Running out of budget gimmicks, states face grim years

Financial issues are forcing states into calamitous binds about what they can do. Most of them are afraid to impose their sales taxes on services, the very area in which more of the economy is moving.
Crosscut archive image.

Washington Gov. Chris Gregoire. (State of Washington)

Financial issues are forcing states into calamitous binds about what they can do. Most of them are afraid to impose their sales taxes on services, the very area in which more of the economy is moving.

"This may be the most calamitous fiscal year states have known in decades," reports Rob Gurwitt in Governing magazine, the 23-year old bible on coverage of state and local governance across the continent.

And the coming fiscal year, experts are predicting, may be almost as grim as the states run out of budget gimmicks, rainy day funds and the infusion of federal stimulus money that helped them, finally, to balance their current budgets. The states'ꀙ cumulative 2010 and 2011 budget shortfalls may be about $350 billion — a third of a trillion dollars — estimates the Center on Budget and Policy Priorities.

Why such grim news? Sales and personal tax receipts, which soared in the last decade because of the hot, credit-driven consumer economy, cratered with the recession. The pre-recession revenue levels, Governing reports, 'ꀜwill either take an unusually long time to recover, or never do so.'ꀝ Indicators of prolonged fiscal migraines run from the ravages of industrial decline in the Great Lakes states to the mortgage crises that have tripped the Sunbelt'ꀙs perpetual growth machines.

All states face increasing health care costs for their needy. And then there'ꀙs the long-term debt that states have incurred'ꀓin bonds they'ꀙve sold, in pensions and post-retirement health benefits, in replacement or maintenance of physical infrastructure that can'ꀙt be permanently ignored. Governing columnist John E. Petersen comes up with a startling $2.4 trillion of 'ꀜaggregated indebtedness'ꀝ the states carry. And they'ꀙre unlike the federal government, which with an accumulated debt of some $12 trillion, can at least print money and borrow (up to a point) at will.

Ironically, if crisis has hit the states, it'ꀙs also hit Governing magazine itself. Its former parent corporation, the St. Petersburg Times, late last year insisted on unloading it for cash. And there'ꀙs fear the magazine itself may never again be what it was in its heyday under founder Peter Harkness. The top bidder and buyer, e.Republic, does publish credible trade magazines such as Government Technology. But, as the New York Times reported, the fact that its top managers are members of the Church of Scientology has caused some uneasiness.

E.Republic'ꀙs first move was to slash Governing'ꀙs staff including more than half the magazine'ꀙs top brain trust of such editor/writers as Alan Ehrenhalt, Christopher Swope, Penny Lemov, Ellen Perlman and Alan Greenblatt, plus deputy publisher Elder Witt'ꀓalmost anyone earning a high salary.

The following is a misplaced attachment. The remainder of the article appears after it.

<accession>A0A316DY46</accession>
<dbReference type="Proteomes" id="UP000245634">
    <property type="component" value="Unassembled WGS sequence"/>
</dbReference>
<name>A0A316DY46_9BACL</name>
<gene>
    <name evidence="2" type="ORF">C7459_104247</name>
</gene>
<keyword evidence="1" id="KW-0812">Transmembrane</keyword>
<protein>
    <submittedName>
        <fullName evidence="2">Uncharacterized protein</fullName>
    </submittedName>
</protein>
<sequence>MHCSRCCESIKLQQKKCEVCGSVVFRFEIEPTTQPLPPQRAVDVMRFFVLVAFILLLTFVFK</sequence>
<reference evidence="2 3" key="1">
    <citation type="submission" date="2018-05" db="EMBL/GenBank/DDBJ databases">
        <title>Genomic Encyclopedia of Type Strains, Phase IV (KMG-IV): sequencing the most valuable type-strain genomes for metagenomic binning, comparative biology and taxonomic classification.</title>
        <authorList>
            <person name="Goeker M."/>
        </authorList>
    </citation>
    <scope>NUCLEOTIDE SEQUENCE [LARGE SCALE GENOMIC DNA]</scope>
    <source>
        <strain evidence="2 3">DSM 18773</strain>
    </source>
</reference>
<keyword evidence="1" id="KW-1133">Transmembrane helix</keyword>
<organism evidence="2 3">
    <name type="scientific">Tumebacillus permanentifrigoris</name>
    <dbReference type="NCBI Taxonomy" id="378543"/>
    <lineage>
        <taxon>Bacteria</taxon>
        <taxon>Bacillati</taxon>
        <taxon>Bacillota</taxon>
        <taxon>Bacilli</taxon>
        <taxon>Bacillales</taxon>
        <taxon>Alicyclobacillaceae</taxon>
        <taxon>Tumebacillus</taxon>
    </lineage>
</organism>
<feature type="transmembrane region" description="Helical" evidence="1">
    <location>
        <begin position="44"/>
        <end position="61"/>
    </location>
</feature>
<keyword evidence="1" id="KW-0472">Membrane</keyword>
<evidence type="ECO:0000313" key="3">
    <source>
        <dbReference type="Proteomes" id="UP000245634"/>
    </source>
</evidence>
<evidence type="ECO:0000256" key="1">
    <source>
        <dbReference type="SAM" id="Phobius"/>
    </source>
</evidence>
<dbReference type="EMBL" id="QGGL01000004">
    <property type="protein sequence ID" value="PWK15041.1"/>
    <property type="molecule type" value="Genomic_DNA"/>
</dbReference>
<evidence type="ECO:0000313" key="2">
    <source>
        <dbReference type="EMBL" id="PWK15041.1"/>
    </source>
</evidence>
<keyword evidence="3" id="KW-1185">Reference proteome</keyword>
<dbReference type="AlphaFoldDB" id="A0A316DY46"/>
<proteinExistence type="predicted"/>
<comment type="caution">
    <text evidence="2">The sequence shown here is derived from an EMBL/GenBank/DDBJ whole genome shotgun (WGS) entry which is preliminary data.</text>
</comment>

I recall hoping through the '70s and '80s that someone would start up a quality magazine focused on states and cities. Then Governing, a class act, appeared. Now there'ꀙs just hope'ꀓand little more'ꀓthat the junior writers and free-lancers the new management relies on will be able to keep up the quality.

And hope, to be candid, may be all we can harbor for the states too. 'ꀜThe realization has started to dawn,'ꀝ Gurwitt reports, 'ꀜthat fundamental assumptions about how state government operates needs rewiring.'ꀝ Or in the words of Indiana Gov. Mitch Daniels, 'ꀜthat we'ꀙre facing a near-permanent reduction in state revenues that will require us to reduce the size and scope of our state governments.'ꀝ

California, with its monstrous deficits, its emblematic issuance of IOUs instead of real money, its furloughs of state workers, has received the most national attention. But Michigan Gov. Jennifer Granholm warns that her state budget may need another 20 percent cut, after last year'ꀙs 10 percent gouge. Granholm suggests shrinking the state government from 18 departments to eight. Florida'ꀙs budget is down 28 percent from its peak in 2006. Illinois faces a yawning $12 billion hole in a $26 billion budget. Check New Jersey, New York, Arizona, Georgia, Oklahoma — indeed all but a few resource-rich states like Wyoming — and you find more of the same fiscal agony.

And money'ꀙs not the only problem. Fierce partisanship and prolonged legislative standoffs mdash; reminiscent of today'ꀙs Congress mdash; have impacted states nationwide (as Alan Greenblatt describes in another Governing article). The legal progeny of California'ꀙs infamous Proposition 13 of 1978 — requirements of super-majorities to pass tax increases, either state or local — make accords in tough times incredibly hard to forge.

"I'd like to see see states think a lot more strategically — where they can and should be in ten years,'ꀝ says Scott Pattison, executive director of the National Association of State Budget Officers. But too little is happening, he acknowledges. States don'ꀙt yet have the political will to extend sales taxes to services — the growth area of their economies. America is dramatically 'ꀜoverincarcerated'ꀝ by world standards, but legislators fear political kickback if they release even low-level offenders. The new talk is of cutting seriously into school and university budgets, where there are clearly inefficiencies — but also the danger of a society failing to seed its future.

Bottom line: state governance in America is in for an incredibly rough ride. And all of us with it.


Please support independent local news for all.

We rely on donations from readers like you to sustain Crosscut's in-depth reporting on issues critical to the PNW.


About the Authors & Contributors